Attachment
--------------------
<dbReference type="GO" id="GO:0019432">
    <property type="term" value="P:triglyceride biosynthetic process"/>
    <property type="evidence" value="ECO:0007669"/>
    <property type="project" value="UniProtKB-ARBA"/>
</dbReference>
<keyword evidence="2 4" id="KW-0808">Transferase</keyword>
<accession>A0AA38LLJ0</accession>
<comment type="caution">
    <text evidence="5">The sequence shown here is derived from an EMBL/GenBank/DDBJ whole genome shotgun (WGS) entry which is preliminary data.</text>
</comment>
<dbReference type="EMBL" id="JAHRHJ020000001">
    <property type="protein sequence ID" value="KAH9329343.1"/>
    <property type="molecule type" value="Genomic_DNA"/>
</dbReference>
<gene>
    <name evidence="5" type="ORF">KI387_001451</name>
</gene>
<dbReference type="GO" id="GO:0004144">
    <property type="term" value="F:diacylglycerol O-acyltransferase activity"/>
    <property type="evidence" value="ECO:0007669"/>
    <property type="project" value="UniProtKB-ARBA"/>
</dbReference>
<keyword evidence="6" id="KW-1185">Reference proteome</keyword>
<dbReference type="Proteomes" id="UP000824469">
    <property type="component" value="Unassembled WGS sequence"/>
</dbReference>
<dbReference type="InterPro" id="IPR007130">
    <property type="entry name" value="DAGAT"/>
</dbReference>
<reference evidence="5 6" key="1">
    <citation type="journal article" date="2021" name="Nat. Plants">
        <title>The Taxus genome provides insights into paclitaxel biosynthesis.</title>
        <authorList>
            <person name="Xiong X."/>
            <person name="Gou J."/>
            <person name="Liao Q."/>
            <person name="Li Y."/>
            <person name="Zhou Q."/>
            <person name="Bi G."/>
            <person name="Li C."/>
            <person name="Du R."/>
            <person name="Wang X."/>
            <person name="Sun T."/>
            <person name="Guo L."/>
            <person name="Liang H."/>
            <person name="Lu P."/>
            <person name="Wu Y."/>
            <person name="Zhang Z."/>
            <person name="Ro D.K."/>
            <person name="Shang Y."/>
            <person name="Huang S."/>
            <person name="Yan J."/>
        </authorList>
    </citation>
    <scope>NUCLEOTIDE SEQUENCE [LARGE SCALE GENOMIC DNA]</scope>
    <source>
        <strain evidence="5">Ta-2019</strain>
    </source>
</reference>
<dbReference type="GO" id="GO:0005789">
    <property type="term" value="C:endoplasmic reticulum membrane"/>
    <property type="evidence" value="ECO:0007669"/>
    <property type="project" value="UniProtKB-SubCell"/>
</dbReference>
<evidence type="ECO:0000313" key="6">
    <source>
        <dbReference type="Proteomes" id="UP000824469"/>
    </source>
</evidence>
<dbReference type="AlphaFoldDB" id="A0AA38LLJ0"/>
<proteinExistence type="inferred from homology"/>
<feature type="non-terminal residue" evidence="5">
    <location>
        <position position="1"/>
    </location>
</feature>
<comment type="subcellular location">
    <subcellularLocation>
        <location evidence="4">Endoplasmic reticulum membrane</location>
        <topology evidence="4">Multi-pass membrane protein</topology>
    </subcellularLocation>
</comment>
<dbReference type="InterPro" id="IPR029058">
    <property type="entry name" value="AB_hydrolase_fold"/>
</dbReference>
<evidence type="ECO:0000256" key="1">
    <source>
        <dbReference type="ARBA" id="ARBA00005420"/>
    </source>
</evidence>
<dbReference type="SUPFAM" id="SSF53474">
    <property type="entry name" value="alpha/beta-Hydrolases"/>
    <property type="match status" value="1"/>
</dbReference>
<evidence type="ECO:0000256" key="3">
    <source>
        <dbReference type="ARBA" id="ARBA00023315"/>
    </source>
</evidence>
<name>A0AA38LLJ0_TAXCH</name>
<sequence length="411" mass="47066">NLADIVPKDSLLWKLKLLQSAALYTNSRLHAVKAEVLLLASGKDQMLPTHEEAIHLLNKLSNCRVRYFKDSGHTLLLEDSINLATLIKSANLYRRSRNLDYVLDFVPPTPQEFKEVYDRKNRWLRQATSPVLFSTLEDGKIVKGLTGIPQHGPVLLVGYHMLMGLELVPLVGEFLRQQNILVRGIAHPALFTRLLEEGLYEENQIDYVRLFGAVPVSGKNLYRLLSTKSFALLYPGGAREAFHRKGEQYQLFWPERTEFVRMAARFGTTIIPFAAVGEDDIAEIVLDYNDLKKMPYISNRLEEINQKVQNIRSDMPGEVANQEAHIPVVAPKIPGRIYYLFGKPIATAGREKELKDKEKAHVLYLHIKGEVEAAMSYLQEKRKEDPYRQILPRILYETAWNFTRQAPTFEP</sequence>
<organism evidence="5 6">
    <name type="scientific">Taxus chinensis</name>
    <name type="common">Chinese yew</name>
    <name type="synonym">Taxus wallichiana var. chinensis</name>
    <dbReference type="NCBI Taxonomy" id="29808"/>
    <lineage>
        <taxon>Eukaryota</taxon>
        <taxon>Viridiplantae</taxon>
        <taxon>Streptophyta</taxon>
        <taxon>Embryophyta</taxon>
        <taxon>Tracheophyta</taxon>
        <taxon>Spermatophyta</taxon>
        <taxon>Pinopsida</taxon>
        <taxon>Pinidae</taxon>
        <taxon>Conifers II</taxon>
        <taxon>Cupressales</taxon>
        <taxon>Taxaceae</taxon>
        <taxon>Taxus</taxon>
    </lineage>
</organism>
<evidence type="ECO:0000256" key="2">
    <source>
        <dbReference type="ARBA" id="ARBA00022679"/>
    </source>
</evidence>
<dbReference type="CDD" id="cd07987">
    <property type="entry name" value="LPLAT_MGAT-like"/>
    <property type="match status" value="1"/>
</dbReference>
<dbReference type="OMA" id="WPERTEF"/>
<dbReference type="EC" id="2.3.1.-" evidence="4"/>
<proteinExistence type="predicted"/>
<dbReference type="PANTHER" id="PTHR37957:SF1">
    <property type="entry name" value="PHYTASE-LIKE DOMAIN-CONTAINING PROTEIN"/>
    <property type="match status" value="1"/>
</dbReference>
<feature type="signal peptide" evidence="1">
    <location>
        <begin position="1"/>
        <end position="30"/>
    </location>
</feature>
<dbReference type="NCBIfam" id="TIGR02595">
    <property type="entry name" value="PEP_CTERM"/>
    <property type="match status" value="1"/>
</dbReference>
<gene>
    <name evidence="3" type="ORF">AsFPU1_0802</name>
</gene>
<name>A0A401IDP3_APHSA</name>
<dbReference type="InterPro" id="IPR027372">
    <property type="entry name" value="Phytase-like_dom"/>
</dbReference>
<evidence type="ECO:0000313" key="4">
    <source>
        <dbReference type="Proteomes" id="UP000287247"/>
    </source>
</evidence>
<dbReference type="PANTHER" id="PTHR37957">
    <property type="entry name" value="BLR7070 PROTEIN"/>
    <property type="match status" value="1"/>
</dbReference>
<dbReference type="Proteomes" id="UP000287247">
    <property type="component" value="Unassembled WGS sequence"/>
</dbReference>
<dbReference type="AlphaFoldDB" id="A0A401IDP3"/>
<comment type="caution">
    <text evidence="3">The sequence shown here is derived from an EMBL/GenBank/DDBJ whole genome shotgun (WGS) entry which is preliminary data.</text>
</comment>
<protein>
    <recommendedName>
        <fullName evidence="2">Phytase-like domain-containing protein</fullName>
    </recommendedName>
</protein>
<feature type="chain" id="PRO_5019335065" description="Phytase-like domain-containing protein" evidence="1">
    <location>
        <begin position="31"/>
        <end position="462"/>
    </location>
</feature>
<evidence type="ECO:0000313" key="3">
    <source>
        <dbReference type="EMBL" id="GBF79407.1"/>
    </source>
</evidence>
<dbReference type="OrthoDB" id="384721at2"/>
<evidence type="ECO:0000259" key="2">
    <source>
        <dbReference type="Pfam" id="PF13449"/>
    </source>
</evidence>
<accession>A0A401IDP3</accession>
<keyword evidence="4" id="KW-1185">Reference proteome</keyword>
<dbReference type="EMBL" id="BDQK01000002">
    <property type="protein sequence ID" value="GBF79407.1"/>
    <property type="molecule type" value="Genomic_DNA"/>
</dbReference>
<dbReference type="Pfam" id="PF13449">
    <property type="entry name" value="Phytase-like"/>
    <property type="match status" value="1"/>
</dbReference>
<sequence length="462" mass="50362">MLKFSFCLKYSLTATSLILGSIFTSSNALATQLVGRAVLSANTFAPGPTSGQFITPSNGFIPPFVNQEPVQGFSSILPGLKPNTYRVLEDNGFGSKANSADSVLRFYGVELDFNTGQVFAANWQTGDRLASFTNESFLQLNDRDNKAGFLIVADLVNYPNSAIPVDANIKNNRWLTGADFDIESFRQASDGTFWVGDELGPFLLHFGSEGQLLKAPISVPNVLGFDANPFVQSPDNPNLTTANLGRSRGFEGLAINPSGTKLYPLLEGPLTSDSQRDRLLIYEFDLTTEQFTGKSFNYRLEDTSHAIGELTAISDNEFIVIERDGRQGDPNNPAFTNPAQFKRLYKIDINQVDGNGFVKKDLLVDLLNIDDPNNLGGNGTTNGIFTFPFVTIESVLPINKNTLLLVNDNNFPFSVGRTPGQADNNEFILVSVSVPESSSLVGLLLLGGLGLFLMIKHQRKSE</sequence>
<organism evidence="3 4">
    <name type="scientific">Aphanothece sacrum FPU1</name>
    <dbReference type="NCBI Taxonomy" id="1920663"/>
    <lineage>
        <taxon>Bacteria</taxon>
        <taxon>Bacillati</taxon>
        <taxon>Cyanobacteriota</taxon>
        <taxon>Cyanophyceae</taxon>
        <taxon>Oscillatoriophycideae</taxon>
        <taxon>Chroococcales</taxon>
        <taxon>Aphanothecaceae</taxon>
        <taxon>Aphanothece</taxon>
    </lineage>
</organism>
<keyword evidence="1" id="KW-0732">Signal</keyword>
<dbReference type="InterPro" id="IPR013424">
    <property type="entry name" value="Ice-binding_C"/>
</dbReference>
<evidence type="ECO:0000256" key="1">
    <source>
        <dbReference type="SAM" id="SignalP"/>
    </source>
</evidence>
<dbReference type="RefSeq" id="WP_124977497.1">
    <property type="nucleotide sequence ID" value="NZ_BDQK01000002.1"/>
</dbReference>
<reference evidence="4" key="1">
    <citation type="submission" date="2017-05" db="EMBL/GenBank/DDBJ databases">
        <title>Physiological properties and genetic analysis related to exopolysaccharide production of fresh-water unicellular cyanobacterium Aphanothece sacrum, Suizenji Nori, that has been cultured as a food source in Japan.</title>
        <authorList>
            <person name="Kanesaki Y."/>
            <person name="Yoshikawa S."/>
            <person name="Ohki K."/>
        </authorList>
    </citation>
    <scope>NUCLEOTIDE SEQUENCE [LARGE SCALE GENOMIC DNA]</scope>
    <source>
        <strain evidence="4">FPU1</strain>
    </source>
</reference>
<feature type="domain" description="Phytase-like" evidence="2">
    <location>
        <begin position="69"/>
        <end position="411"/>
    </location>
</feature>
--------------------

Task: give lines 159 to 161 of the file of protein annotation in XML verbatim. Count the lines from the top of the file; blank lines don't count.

</evidence>
<dbReference type="PANTHER" id="PTHR37957">
    <property type="entry name" value="BLR7070 PROTEIN"/>